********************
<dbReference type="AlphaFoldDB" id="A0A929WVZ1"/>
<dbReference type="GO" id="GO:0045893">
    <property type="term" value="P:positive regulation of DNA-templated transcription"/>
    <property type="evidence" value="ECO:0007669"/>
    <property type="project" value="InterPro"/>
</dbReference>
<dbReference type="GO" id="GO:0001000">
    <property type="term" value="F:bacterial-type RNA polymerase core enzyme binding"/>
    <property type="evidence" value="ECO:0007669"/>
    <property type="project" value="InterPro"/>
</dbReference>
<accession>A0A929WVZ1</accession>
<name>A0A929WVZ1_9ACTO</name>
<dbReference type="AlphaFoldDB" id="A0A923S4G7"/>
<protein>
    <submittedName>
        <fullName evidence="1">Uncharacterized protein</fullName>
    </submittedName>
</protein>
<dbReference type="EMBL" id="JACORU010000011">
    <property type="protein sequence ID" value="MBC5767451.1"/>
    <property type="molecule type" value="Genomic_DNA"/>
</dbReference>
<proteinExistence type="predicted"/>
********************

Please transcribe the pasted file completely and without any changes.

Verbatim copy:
<dbReference type="AlphaFoldDB" id="A0A929WVZ1"/>
<dbReference type="GO" id="GO:0045893">
    <property type="term" value="P:positive regulation of DNA-templated transcription"/>
    <property type="evidence" value="ECO:0007669"/>
    <property type="project" value="InterPro"/>
</dbReference>
<dbReference type="GO" id="GO:0001000">
    <property type="term" value="F:bacterial-type RNA polymerase core enzyme binding"/>
    <property type="evidence" value="ECO:0007669"/>
    <property type="project" value="InterPro"/>
</dbReference>
<accession>A0A929WVZ1</accession>
<name>A0A929WVZ1_9ACTO</name>
<dbReference type="AlphaFoldDB" id="A0A923S4G7"/>
<protein>
    <submittedName>
        <fullName evidence="1">Uncharacterized protein</fullName>
    </submittedName>
</protein>
<dbReference type="EMBL" id="JACORU010000011">
    <property type="protein sequence ID" value="MBC5767451.1"/>
    <property type="molecule type" value="Genomic_DNA"/>
</dbReference>
<proteinExistence type="predicted"/>